Top 10 Questions About Volatility Investing

Thursday, November 28th, 2013 | Vance Harwood

Based on searches that lead people to Six Figure Investing, these are the top 10 questions people ask about volatility:

  1. How can I buy/trade/invest in the CBOE’s VIX® index?   The short answer is that you can’t.  No one has figured out how to do this economically.

    However, there are quite a few investment approaches that allow you to trade in volatility, including futures, options on futures, various Exchange Trade Products (ETPs), and options on ETPs.

    • VIX Futures.  The CBOE Futures Exchange offers VIX futures with expirations up to 9 months out.   Most of the time they trade at a significant premium to the current VIX value—the only firm exception is when a contract expires.   Even at expiration the VIX and the VIX futures can differ by a couple of percent.  For more on VIX futures see VIX Futures—Crystal Ball or Insurance Policy?
    • VIX options.  These are options on VIX Futures not the VIX index itself.  They are tied to specific futures months (e.g., November options are tied to November futures).  They are European exercise and expire on different days than regular stock/ETP options.  For more see Things You Should Know About VIX options.
    • VIX related ETPs (Exchange Traded Funds / Exchange Traded Notes).   All of these funds invest in VIX futures in some way or another in order to give the investor exposure to volatility.  They offer long funds, short funds, long/short, option hedged fund, and combinations with various equities.   For the complete list of USA volatility funds, associated websites, and volatility timeframes see Volatility Tickers.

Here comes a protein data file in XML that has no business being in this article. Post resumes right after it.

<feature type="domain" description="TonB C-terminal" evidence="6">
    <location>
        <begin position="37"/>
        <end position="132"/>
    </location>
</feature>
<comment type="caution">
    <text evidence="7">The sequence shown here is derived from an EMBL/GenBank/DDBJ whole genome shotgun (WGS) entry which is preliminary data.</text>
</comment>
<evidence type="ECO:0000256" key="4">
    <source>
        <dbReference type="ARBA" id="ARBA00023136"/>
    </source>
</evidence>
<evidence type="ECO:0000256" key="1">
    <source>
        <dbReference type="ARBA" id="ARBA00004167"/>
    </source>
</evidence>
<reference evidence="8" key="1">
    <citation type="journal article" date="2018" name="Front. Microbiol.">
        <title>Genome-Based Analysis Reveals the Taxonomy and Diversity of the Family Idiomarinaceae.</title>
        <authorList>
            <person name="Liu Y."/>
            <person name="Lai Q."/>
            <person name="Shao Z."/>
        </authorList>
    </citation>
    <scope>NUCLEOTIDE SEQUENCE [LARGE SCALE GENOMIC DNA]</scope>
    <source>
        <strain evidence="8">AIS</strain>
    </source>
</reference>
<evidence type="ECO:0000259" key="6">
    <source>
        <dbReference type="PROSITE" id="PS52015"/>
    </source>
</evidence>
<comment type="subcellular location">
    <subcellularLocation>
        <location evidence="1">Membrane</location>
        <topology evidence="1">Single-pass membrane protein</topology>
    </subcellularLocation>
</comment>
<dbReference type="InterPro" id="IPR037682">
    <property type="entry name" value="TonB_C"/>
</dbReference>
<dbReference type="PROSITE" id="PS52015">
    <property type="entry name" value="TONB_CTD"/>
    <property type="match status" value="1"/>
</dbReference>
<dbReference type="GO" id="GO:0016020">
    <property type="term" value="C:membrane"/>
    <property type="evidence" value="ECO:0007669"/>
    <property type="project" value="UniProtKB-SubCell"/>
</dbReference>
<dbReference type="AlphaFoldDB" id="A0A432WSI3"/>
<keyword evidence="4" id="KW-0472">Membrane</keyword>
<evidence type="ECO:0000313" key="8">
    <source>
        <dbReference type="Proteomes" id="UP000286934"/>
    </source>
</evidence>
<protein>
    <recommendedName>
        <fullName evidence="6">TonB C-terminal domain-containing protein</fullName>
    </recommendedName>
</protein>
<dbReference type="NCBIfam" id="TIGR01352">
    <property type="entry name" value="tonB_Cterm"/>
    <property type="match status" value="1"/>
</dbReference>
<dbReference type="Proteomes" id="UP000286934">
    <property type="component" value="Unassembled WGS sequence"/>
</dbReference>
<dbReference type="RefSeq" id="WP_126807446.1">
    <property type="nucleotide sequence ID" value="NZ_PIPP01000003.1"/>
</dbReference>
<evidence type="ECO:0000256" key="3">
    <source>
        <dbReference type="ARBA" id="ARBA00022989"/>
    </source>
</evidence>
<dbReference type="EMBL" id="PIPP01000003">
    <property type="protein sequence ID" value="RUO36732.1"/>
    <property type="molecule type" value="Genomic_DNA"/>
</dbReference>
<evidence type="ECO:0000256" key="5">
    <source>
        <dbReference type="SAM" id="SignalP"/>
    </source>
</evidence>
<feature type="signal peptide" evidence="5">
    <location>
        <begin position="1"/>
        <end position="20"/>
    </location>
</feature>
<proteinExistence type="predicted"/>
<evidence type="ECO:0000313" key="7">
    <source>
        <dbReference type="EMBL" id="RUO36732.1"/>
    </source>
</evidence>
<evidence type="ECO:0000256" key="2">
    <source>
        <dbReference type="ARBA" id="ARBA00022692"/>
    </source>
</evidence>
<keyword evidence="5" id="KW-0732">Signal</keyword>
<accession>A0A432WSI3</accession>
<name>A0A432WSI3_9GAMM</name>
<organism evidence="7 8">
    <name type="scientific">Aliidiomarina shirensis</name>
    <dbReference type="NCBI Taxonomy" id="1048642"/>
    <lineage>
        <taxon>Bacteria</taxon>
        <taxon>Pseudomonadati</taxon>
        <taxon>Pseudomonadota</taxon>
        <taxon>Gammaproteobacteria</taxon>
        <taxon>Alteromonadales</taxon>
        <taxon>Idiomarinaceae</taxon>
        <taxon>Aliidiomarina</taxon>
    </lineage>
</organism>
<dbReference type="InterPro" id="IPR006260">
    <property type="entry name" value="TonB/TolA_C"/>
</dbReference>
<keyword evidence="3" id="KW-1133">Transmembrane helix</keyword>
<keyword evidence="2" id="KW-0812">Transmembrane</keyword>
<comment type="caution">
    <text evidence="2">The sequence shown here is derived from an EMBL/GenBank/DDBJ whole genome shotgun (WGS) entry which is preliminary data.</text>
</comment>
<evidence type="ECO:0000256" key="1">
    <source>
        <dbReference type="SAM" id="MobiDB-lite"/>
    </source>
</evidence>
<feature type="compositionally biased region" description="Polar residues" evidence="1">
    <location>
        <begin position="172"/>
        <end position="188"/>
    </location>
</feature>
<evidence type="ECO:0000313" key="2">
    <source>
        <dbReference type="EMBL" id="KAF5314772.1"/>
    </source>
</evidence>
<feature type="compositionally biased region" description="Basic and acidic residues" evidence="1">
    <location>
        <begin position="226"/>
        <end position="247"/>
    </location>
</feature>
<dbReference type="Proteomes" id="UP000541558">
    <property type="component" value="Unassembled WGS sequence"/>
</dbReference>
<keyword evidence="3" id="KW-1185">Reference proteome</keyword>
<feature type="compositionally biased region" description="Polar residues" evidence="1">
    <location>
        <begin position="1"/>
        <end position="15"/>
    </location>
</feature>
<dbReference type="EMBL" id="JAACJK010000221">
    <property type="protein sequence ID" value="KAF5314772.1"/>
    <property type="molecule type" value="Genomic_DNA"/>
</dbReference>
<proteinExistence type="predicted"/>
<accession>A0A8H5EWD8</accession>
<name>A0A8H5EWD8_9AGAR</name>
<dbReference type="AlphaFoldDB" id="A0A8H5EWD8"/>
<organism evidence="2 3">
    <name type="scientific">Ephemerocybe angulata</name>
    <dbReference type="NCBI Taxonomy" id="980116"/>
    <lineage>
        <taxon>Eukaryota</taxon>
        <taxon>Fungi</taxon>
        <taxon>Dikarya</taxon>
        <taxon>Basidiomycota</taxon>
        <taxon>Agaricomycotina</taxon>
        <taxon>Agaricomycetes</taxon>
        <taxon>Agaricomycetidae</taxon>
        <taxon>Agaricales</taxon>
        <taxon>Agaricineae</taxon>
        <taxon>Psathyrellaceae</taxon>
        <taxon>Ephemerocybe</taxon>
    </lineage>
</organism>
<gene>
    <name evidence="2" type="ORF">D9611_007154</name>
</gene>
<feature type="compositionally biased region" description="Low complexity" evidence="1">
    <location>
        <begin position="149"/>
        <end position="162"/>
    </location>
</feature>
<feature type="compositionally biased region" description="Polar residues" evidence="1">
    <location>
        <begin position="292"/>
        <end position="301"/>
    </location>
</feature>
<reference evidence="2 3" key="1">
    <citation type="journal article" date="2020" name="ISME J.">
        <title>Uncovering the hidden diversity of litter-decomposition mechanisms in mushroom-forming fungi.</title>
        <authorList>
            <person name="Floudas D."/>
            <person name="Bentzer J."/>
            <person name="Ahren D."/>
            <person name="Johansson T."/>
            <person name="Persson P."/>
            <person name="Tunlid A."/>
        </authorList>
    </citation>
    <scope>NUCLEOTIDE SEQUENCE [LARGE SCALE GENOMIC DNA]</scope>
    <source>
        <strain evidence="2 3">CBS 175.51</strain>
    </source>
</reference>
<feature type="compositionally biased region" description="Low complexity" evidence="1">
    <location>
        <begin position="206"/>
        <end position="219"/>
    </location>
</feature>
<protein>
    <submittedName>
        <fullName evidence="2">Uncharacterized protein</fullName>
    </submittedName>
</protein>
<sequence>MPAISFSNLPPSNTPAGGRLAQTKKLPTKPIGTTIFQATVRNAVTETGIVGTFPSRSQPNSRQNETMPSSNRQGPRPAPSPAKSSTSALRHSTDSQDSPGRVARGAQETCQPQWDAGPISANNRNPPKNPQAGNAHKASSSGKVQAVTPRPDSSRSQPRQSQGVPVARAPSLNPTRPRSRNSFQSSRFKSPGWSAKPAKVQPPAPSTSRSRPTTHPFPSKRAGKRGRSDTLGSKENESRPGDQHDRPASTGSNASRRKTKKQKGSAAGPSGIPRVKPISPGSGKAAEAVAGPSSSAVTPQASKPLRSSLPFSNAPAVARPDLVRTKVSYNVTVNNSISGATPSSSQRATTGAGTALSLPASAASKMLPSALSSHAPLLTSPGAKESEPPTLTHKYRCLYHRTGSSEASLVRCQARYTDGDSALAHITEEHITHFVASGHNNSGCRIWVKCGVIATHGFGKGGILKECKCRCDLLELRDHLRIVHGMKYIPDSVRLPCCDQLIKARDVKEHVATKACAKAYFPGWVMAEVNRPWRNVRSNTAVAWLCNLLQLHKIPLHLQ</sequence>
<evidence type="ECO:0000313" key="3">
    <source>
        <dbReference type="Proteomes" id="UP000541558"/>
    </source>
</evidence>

• VIX related options on ETPs.   Only 6 of the current 22 volatility funds have options available (VXX, VIXY, UVXY, SVXY, VXZ, VIXM).  For more on ETP volatility options see VXX Options.
  2. How can I go long on the VIX?  For going long on VIX using Exchange Traded Products see this post

  3. How can I go short on the VIX? For going short on VIX using Exchange Traded Products see How to Short The VIX,  for specific information on shorting VXX see How to Short VXX.  

  4. What is the best ETF / ETP for tracking the VIX?  All of them are pretty horrible at tracking the VIX index.  UVXY and CVOL are the least bad.  For more see Tracking the VIX Index.

  5. Why is the VIX moving with the S&P 500, instead of against it today?  Normally the moves of the VIX are negatively correlated to the general market, but around 20% of the time it moves in the same direction.

    The VIX index is based on the prices of options on the S&P 500 index (SPX), and sometimes the actions of those SPX option buyers/sellers are contrary to the general market mood.  For example if a big event (e.g., Fed announcement) occurred that reassured the investment community then option premiums might drop dramatically— even if the market was somewhat down for the day.  For more see How Much Should We Expect VIX to Move?

  6. Why are VIX Futures not tracking the VIX today? The VIX futures market is independent from the S&P 500 options market.   Sometimes these two markets have different opinions about what is going to happen.  Generally the prices of the VIX futures tend to trade at a 3% to 9% premium over the equivalent VIX value computed from SPX option prices.   For more see VIX Futures—Crystal Ball or Insurance Policy?

  7. Why are VXX, TVIX, and UVXY not tracking the VIX today?  VXX invests in the two nearest months of VIX futures, so it tracks the movements of the VIX futures not the VIX itself.  The same goes for TVIX and UVXY except they are 2x leveraged versions using  the same VIX futures.